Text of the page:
Apparently Michigan Still Has A Border Dispute With Indiana
I don't know if it will come to war or not, but Michigan and Indiana are beefing. But I have a great solution if they want it.
The Michigan-Indiana Border Problem Goes Back Centuries
When Michigan gained statehood back in 1837, our neighbor to the south had been a state for 21 years already, so when the state lines were drawn for the newly born Michigan, they weren't well defined.
"This is the only area of the state that still does not have a clearly outlined and properly surveyed border," said Sen Kim LaSata, R-Niles in a statement.
“The current borderline between Michigan and Indiana relies on survey information from the 1800s,” LaSata added.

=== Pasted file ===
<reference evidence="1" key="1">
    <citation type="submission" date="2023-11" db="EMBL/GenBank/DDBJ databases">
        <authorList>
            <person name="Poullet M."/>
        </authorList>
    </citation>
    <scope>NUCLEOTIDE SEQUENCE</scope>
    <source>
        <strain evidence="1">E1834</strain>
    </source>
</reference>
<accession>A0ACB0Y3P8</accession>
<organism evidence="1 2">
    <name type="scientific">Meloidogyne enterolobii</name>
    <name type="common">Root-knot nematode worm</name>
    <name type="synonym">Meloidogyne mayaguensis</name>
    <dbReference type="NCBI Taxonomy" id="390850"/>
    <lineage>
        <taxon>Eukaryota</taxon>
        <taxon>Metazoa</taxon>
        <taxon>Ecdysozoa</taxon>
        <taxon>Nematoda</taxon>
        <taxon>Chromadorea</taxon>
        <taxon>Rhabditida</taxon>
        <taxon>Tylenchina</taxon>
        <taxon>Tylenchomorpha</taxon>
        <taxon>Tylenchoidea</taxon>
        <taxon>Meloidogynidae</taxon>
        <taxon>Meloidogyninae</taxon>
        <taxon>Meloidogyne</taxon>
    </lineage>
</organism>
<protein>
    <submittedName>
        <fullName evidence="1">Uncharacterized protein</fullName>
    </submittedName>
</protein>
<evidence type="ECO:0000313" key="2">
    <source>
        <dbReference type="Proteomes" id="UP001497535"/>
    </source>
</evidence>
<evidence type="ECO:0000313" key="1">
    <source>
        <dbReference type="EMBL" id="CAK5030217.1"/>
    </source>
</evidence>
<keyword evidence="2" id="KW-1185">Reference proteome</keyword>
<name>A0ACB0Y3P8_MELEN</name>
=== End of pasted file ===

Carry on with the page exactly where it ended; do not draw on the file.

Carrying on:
"Borders with Ohio and Wisconsin have been revisited, so there is both precedent and a need for this project."
LaSata has proposed a bill that would form a commission in Michigan to meet with an Indiana commission to settle any disputes about the boundary between the two.
So What Disputes Are There?
According LaSata's statement there are some townships and counties where the law enforcement agencies are still unclear on what's Michigan and what's Indiana:
Unclear borderlines have left both states facing legal difficulties over the years. Things like traffic accidents and other crimes, along with property disputes that take place in areas that don’t clearly belong to one state or another make legal proceedings difficult as law enforcement and the courts are then tasked with determining which state’s laws are applicable.
No specific areas were mentioned, but if Indiana wants to give us Michigan City, we'll give them Niles and Sturgis, and we'll throw in Constantine and a draft pick to be named later. That way we get at least five miles of smooth road on I-94.
Here's my proposal:
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